At the prefect’s house, I found Ecebolius with the town prefect and what looked to be the whole council. When they saw me, they fell to their knees. For an instant I thought it was indeed the end of the world and that I had been sent as messenger to separate the good from the bad. But Ecebolius quickly dispelled all thought of apocalypse.

“Most noble Julian, your brother…” All about us, men began to repeat Gallus’s names and titles. “… has been raised by the divine Augustus to share with him the purple. Gallus is Caesar in the East. He is also to be married to Constantia, divine sister of the divine Augustus!”

There was loud cheering and eager hands touched my robe, my hands, my arms. Favours were requested, blessings demanded. Finally, I broke through the mob and got inside the house.

“But why are they all behaving like lunatics?” I turned on Ecebolius, as though it were his fault.

“Because you are now the brother of a reigning Caesar.”

“Much good it will do them… or me.” This was unwise, but it relieved me to say it.

“Surely you don’t want them to love you for yourself?” Oribasius teased me. “You quite enjoyed the attention, until you heard the news.”

“Only because I thought it was the sun…” I stopped myself just in time.

“The sun?” Ecebolius looked puzzled.

“Only the son of God should be treated in this fashion,” said Maximus smoothly. “Men should not worship other men, not even princes.”

Ecebolius nodded. “A relic of the bad old days, I’m afraid. The Augustus of Rome is of course ‘divine’ though not truly a god as men used to think. But come in, come in. The baths are ready. And the prefect is giving us a banquet to celebrate the good news.”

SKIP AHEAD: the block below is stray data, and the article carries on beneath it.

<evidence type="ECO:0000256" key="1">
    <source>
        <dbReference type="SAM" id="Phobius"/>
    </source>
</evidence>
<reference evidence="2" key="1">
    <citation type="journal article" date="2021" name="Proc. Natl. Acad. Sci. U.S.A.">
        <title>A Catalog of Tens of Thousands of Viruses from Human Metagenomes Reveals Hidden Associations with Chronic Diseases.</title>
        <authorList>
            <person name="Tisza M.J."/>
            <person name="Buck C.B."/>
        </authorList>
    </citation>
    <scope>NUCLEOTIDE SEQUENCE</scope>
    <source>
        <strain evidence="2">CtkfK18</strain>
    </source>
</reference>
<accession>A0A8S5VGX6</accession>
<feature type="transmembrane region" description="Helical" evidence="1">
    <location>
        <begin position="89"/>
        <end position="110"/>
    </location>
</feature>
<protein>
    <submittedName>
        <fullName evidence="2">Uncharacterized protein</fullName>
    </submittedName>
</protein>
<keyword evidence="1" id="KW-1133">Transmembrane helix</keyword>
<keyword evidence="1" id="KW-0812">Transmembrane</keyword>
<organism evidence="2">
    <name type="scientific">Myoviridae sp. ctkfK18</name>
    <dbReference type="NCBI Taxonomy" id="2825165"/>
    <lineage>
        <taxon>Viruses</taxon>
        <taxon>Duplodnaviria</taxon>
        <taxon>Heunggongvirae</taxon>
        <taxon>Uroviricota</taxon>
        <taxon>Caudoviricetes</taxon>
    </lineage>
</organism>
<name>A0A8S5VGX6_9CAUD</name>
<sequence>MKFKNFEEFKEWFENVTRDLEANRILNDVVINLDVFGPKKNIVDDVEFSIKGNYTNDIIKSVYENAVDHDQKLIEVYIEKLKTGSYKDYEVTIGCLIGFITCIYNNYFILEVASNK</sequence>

So I beheld the One God on the same day that I learned my brother had been made Caesar. The omen was plain enough. Each was now set in his destiny. From that day on I was Hellenist or, as the Galileans like to call me (behind my back, of course!), apostate. And Gallus reigned in the East.

Published in: on April 15, 2018 at 9:07 am  Leave a Comment  
Tags: ,

Julian, 29

Julian presiding at a conference of Sectarians
(Edward Armitage, 1875)

Priscus:

Interesting to observe Maximus in action. He was clever. I would have guessed that at their first meeting he would have done tricks. Made the statue of Cybele dance. Something like that. But no. He gives a shrewd attack on Christianity. Then he offers Julian Mithras, a religion bound to appeal to our hero. Mithras was always the favourite deity of Roman emperors, and of many soldiers to this day. Also, Maximus knew that he would be sure of a special relationship to Julian if he were the one who sponsored him during the rites.

There is now no doubt in my mind that at this point in Julian’s life almost any of the mystery cults would have got him free of Christianity. He was eager to make the break. Yet it is hard to say quite why, since his mind tended to magic and superstition in precisely the same way the Christian mind does. Admittedly their worship of corpses did not appeal to him, but he was later to find manifestations of “the One” in even order places. Had Julian been what he thought he was—a philosopher in the tradition of Plato—one might have understood his dislike of the Christian nonsense. He would have been like you and me. But Julian was concerned, finally, with the idea of personal immortality, the one obsession Christians share with those who are drawn to the old mystery cults.

Despite everything Julian wrote on the subject, I have never understood precisely why he turned against the religion of his family. After all, Christianity offered him nearly everything he needed. If he wanted to partake symbolically of the body of a god, why not remain with the Christians and eat their bread and drink their wine instead of reverting to the bread and wine of Mithras? It is not as if there was anything lacking in Christianity. The Christians have slyly incorporated most of the popular elements of Mithras and Demeter and Dionysus into their own rites. Modern Christianity is an encyclopaedia of traditional superstition.